did this to show off their machine!
Besides the cost, I believe the reason the sewing machine was not immediately
embraced is because women took great pride in their ability to make all the
clothes, bedding, and household decor for their families, and it was one of the major
ways they contributed to their family’s needs. As much as it was grueling work
at times, and seemingly never-ending, to take it away by speeding it up and
making it so simple would be to take away a big part of their way of nurturing
and raison d’etre within the family. I call it the, “Betty
Crocker Instant Cake Mix Syndrome.” Advertising history tells us that women in
the war years had a similar response to this new quick cake mix, when it was
first introduced. It failed so miserably, they took it off the shelf.
Here's another point of view on the newly invented sewing machine - This conversation may be referring to factory machines, since it says
the machine makes 400 stitches a minute!
In an article from 1873, in Arthur's Illustrated Home Magazine, #6,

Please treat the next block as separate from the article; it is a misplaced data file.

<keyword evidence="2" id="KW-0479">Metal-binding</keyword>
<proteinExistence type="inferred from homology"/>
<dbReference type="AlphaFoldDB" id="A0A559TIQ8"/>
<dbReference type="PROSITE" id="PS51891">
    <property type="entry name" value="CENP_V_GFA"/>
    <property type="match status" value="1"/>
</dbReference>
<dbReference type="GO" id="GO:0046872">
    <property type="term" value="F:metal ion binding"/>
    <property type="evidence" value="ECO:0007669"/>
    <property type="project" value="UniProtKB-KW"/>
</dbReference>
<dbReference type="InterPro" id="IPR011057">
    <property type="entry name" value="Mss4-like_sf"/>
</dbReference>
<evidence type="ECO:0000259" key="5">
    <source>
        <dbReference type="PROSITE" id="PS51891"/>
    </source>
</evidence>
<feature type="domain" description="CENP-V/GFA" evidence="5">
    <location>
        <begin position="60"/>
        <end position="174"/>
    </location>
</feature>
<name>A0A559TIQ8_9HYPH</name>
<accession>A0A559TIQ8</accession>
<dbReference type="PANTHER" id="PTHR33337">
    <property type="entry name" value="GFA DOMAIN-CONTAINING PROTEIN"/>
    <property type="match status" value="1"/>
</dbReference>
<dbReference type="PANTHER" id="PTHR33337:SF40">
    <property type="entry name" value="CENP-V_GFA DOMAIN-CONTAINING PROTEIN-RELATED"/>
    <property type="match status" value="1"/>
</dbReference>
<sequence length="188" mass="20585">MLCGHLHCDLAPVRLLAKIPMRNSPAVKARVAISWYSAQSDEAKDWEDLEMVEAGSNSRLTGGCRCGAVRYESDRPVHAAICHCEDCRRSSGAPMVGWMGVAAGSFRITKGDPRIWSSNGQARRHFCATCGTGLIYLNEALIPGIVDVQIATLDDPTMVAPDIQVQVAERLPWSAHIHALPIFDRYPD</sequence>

there was a letter written to a friend, written 25 years earlier  about
the virtues of the sewing machine.
"I have been examining a new machine for sewing, which has recently
been invented and constructed by an ingenious mechanic of Cambridge.....this is
the first attempt to construct a machine of this kind, and it appears to be
successful......it is very correct and does not occupy a space of more than
about six inches either way. It runs with such ease that I should suppose one
might easily operate twenty or thirty of them, and the work is done in a most
thorough and perfect manner.
"Both sides of the seam look alike, appearing to be beautifully stitched,
and the seam is closer and more uniform than when sewn by hand. It will sew
straight or curved seams with equal facility and so rapidly that it takes
but two minutes to sew the whole length of the outside seam of a pair of
men's pantaloons. It sets 400 stitches a minute.
"The thread is less worn by this process than by hand-sewing and